Pau, he says, is the perfect travel companion which can turn a good trip into a great one.

“He’s really good fun and up for anything.”

This article was produced by The Local Creative Studio and sponsored by Lufthansa.

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READER INSIGHTS

‘Painful’ – is Paris Charles de Gaulle airport really that bad?

Following a survey that said Paris Charles de Gaulle airport was the best in Europe, we asked Local readers what they thought...

'Painful' - is Paris Charles de Gaulle airport really that bad?

Recently, Paris Charles de Gaulle was voted the best airport in Europe by passengers.

The 2022 World Airport Awards, based on customer satisfaction surveys between September 2021 and May 2022, listed the best airport on the planet as Doha, while Paris’s main airport came in at number 6 – the highest entry for a European airport – one place above Munich. 

READ ALSO Paris Charles de Gaulle voted best airport in Europe by passengers

Given CDG’s long-standing reputation doesn’t quite match what the World Airport Awards survey said – in 2009 it was rated the second-worst airport in the world, while in 2011 US site CNN judged it “the most hated airport in the world” – we wondered how accurate the survey could be.

So we asked readers of The Local for their opinion on their experience of Europe’s ‘best’ airport. 

Contrary to the World Airport Awards study, users erred towards the negative about the airport. A total 30.8 percent of Local readers – who had travelled through the airport in recent months – thought it was ‘terrible’, while another 33.3 percent agreed that it was ‘not great’ and had ‘some problems’.

But in total 12.8 percent of those who responded to our survey thought the airport was ‘brilliant’, and another 23.1 percent thought it ‘fine’, with ‘no major problems’.

So what are the problems with it?

Signage 

One respondent asked a simple – and obvious – question: “Why are there so many terminal twos?”

Barney Lehrer added: “They should change the terminal number system.”

In fact, signage and directions – not to mention the sheer size of the place – were common complaints, as were onward travel options. 

Christine Charaudeau told us: “The signage is terrible. I’ve often followed signs that led to nowhere. Thankfully, I speak French and am familiar with the airport but for first time travellers … yikes!”

Edwin Walley added that it was, “impossible to get from point A to point B,”  as he described the logistics at the airport as the “worst in the world”.

And James Patterson had a piece of advice taken from another airport. “The signage could be better – they could take a cue from Heathrow in that regard.”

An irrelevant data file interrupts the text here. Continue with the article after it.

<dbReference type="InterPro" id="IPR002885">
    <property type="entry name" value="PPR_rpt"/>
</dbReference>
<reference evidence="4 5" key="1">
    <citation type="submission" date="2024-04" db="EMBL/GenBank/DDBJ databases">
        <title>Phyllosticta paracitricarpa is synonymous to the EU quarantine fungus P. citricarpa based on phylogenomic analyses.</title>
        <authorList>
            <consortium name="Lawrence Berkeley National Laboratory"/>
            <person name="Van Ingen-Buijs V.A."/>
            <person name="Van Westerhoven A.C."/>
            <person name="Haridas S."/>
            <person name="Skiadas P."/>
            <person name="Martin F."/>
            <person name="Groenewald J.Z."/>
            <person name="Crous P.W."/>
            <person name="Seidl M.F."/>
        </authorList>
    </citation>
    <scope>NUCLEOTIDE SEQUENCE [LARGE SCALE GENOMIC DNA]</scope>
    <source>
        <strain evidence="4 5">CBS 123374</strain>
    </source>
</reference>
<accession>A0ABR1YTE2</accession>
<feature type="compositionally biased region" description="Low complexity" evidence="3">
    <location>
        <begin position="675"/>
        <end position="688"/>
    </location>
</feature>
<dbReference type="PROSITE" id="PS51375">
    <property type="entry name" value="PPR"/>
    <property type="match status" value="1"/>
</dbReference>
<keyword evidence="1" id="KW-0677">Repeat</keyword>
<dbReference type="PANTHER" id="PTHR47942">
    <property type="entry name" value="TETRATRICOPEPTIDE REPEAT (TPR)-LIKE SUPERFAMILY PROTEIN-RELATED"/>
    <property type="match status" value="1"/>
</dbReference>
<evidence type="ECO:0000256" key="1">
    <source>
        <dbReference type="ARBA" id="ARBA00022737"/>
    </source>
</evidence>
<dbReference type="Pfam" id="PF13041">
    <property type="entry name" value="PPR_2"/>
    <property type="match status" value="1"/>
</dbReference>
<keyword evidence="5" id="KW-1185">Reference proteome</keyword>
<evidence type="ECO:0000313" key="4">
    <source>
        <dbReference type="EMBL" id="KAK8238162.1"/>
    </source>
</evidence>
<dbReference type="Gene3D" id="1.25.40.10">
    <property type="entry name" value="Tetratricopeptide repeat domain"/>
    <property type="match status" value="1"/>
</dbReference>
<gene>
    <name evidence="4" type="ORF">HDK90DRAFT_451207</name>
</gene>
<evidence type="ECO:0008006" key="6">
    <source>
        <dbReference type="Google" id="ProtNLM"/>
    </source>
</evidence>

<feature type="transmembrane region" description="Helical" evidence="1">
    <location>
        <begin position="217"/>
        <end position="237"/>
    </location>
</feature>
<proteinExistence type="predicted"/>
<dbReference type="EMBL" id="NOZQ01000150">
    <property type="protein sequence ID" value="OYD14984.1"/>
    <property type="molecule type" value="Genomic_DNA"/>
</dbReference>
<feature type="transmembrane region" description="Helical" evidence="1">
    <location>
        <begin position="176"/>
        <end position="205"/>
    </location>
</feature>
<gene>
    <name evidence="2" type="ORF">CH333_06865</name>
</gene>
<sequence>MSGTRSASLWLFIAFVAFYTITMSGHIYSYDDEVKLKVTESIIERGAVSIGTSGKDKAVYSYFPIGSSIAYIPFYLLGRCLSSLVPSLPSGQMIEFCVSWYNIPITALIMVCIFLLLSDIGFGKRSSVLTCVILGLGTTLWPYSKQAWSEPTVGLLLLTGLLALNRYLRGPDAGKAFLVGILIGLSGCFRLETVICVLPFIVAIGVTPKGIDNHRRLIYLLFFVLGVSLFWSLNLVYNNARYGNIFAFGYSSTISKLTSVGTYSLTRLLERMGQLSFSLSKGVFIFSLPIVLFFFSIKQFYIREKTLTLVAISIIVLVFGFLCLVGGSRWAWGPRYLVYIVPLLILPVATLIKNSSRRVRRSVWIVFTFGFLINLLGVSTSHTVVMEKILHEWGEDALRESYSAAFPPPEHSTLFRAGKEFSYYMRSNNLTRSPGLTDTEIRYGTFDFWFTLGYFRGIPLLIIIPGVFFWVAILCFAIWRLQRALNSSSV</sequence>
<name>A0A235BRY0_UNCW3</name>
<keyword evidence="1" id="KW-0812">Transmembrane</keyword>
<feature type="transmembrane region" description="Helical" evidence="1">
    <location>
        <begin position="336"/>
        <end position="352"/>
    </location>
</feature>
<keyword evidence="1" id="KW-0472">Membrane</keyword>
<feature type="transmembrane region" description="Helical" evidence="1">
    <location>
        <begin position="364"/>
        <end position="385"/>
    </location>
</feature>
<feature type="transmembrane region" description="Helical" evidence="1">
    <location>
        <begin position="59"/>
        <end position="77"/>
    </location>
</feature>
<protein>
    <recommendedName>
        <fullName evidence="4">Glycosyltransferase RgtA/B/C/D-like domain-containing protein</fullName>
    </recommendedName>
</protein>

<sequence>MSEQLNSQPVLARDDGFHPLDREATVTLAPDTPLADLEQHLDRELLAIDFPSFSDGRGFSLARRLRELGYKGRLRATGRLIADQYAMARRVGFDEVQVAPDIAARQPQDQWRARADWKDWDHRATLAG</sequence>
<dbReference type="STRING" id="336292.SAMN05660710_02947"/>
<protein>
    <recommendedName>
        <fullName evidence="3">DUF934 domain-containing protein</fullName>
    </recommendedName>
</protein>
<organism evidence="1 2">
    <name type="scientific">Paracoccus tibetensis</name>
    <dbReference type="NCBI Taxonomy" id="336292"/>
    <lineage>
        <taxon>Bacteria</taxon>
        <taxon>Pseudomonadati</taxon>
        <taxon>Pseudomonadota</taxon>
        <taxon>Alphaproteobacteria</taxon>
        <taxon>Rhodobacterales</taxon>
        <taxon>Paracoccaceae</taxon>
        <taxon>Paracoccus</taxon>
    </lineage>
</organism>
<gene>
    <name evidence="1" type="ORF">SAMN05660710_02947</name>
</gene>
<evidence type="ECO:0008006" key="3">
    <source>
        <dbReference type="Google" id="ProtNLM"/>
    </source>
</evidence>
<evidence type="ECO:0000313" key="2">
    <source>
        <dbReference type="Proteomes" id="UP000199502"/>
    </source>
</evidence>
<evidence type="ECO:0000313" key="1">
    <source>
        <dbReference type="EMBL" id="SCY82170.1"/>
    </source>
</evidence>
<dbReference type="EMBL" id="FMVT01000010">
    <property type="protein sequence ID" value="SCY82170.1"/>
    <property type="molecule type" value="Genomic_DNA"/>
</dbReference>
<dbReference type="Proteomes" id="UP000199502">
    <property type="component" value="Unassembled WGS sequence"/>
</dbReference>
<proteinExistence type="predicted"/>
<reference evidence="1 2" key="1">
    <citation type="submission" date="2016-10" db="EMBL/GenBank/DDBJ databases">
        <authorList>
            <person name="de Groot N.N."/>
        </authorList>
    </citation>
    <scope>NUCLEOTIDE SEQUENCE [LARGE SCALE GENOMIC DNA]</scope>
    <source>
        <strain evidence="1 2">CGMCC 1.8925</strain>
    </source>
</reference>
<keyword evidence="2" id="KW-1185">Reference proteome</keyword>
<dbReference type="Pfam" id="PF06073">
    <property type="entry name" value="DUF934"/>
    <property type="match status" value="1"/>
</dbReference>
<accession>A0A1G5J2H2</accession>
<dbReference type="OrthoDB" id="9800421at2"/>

Anthony Schofield said: “Arriving by car/taxi is painful due to congestion and the walk from the skytrain to baggage claim seems interminable.”

Border control

Border control, too, was a cause for complaint. “The wait at the frontière is shameful,” Linda, who preferred to use just her first name, told us. “I waited one and a half hours standing, with a lot of old people.”

Sharon Dubble agreed. She wrote: “The wait time to navigate passport control and customs is abysmal!”

Deborah Mur, too, bemoaned the issue of, “the long, long wait to pass border control in Terminal E, especially at 6am after an overnight flight.”

Beth Van Hulst, meanwhile, pulled no punches with her estimation of border staff and the airport in general. “[It] takes forever to go through immigration, and staff deserve their grumpy reputation. Also, queuing is very unclear and people get blocked because the airport layout is not well designed.”

Jeff VanderWolk highlighted the, “inadequate staffing of immigration counters and security checkpoints”, while Karel Prinsloo had no time for the brusque attitudes among security and border personnel. “Officers at customs are so rude. I once confronted the commander about their terrible behaviour.  His response said it all: ‘We are not here to be nice’. Also the security personnel.”

Connections

One of the most-complained-about aspects is one that is not actually within the airport’s control – public transport connections.  

Mahesh Chaturvedula was just one of those to wonder about integrated travel systems in France, noting problems with the reliability of onward RER rail services, and access to the RER network from the terminal.

The airport is connected to the city via RER B, one of the capital’s notoriously slow and crowded suburban trains. Although there are plans to create a new high-speed service to the airport, this now won’t begin until after the 2024 Olympics.

Sekhar also called for, “more frequent trains from SNCF to different cities across France with respect to the international flight schedules.”

The good news

But it wasn’t all bad news for the airport, 35 percent of survey respondents said the airport had more positives than negatives, while a Twitter poll of local readers came out in favour of Charles de Gaulle.

Conceding that the airport is “too spread out”, Jim Lockard said it, “generally operates well; [and has] decent amenities for food and shopping”.

Declan Murphy was one of a number of respondents to praise the, “good services and hotels in terminals”, while Dean Millar – who last passed through Charles de Gaulle in October – said the, “signage is very good. [It is] easy to find my way around”.

He added: “Considering the size (very large) [of the airport] it is very well done.  So no complaints at all.”